In the winter 2008 grade report, 7 chapters performed above the all men’s average while 17 chapters were below the all men’s average. This means that the average male on campus outperformed 70% of the fraternity chapters. The funny thing is, the all fraternity chapter GPA was higher than the all men’s GPA on the strength and size of the 7 chapters. So a lot of above average students on campus are clearly not fraternity men and we seem stalled in how to attract them to our organizations.
So, are we elitist or egalitarian? Let’s see what Cicero had to say.
“We were born to unite with our fellow men and to join in community with the human race.”In his later years, Cicero devoted himself to writing and sharing his sense of duty that the Roman leaders owed each other and the citizens of Rome. His work was one of the elements of a classical education and many of the men who signed the Declaration of Independence were students of his work. Some argue this influence can be seen in the critical concepts in the Declaration. A sense of community and a sense of duty were two of the primary lessons I remember in college and in my fraternity. I was filled with a genuine sense of a responsibility to make a difference regardless of where I found myself standing.
So, the question remains, egalitarian or elitist? If we say elitist then building community will be difficult if not impossible. The perception that one chapter or the other should be the leader of all the rest because of size, GPA or length on campus is a difficult pill for others to swallow. Clearly our recruitment criterion is a standard that can be achieved by anyone from any background.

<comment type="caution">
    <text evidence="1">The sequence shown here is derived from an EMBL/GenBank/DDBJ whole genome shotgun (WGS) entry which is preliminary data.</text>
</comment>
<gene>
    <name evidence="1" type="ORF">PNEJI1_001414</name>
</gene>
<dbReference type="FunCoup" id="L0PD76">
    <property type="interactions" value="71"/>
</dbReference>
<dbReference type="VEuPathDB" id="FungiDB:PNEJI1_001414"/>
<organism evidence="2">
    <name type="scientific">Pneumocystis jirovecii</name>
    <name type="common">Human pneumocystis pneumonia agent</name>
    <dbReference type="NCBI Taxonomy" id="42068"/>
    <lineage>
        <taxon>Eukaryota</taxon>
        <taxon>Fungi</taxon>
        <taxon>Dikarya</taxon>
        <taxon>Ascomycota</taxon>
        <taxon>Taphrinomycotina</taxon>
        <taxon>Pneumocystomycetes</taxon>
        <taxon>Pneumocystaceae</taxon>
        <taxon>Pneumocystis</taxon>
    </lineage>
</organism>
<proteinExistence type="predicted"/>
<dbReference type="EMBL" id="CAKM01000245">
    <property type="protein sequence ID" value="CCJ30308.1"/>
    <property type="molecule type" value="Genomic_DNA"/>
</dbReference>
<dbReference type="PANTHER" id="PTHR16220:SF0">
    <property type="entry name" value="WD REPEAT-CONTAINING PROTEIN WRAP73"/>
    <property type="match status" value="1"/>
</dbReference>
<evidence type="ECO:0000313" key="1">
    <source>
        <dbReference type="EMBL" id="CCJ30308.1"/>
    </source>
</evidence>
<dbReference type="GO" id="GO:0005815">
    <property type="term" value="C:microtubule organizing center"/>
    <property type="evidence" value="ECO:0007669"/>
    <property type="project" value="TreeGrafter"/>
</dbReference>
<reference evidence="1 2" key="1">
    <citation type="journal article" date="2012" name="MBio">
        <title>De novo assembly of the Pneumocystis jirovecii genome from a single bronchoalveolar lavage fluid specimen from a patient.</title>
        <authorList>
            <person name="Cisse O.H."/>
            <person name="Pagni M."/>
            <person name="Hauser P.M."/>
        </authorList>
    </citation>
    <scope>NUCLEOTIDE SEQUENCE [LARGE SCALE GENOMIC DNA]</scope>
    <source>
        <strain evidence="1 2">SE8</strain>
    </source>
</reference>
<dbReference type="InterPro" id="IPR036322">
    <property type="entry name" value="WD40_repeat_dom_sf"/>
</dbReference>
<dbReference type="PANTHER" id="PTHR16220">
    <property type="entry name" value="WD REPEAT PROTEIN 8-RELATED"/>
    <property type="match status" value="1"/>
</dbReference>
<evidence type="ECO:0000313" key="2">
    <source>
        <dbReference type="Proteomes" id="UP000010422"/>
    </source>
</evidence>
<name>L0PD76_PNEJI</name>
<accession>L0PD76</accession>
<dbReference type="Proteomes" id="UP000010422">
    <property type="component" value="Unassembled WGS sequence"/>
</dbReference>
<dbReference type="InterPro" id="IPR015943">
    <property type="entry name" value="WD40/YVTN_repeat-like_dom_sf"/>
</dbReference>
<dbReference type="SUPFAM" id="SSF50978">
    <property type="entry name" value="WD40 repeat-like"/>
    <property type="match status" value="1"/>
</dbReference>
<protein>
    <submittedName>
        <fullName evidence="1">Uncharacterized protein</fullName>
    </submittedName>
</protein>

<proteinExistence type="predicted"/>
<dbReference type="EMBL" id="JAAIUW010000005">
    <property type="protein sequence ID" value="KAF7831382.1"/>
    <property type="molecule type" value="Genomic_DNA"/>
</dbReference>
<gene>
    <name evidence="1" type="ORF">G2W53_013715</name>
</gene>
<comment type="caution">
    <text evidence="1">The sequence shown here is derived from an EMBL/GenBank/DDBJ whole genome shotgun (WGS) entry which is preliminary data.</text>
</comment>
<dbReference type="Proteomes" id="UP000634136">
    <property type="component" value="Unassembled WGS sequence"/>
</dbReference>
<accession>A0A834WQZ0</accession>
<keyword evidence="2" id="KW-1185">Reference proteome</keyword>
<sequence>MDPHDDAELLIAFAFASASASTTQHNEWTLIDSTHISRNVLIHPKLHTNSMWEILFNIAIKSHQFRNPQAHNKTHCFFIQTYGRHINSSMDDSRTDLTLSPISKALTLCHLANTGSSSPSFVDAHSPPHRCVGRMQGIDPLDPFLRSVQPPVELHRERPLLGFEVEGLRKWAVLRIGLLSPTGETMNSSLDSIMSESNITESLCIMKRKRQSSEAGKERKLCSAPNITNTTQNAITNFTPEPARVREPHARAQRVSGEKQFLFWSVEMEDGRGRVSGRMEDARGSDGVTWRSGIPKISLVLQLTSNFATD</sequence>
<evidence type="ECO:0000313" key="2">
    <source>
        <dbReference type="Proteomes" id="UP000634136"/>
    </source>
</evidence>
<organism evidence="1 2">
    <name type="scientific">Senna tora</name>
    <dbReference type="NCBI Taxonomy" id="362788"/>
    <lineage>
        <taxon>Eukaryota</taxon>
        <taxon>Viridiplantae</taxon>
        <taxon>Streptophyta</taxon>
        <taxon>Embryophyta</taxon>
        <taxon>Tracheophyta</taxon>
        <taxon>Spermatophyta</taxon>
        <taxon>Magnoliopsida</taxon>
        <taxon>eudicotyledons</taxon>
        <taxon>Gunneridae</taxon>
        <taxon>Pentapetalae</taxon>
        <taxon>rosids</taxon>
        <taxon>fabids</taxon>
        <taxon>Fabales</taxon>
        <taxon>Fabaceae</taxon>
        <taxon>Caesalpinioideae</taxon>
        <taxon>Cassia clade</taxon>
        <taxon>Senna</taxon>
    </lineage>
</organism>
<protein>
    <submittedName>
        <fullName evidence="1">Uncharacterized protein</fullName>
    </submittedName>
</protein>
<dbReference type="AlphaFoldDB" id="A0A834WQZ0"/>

If we are egalitarian, then we can work together to build genuine community based on mutual trust and respect. We can learn to serve each other and the greater causes we all cherish. We can learn to be better leaders, followers and disciples of the teachings of our separate rituals. Perhaps we have a duty to each other, as interfraternal brothers and sisters, to guide and mentor our undergraduate brothers and sisters to be more cooperative and less combative. To seek to work together versus vanquish each other in every aspect of college life. Perhaps if we learn how scary we can be in our group behavior, constant rivalry and unhealthy competition, we can discover how to attract more qualified candidates to learn with us and join with us. Peace, positive tension and harmony are far more welcoming than bitter feuds started so long ago no one knows why we don’t like each other.
Make no mistake about it, I firmly believe we should have high standards. I also believe that we should resist every temptation to lower our standards. We should also expect our interfraternal brothers and sisters to maintain and preserve their high standards. But high standards do not make us elite or egalitarian. Only our attitudes and behavior towards each other reveals that distinction,
Coordinator of Greek Life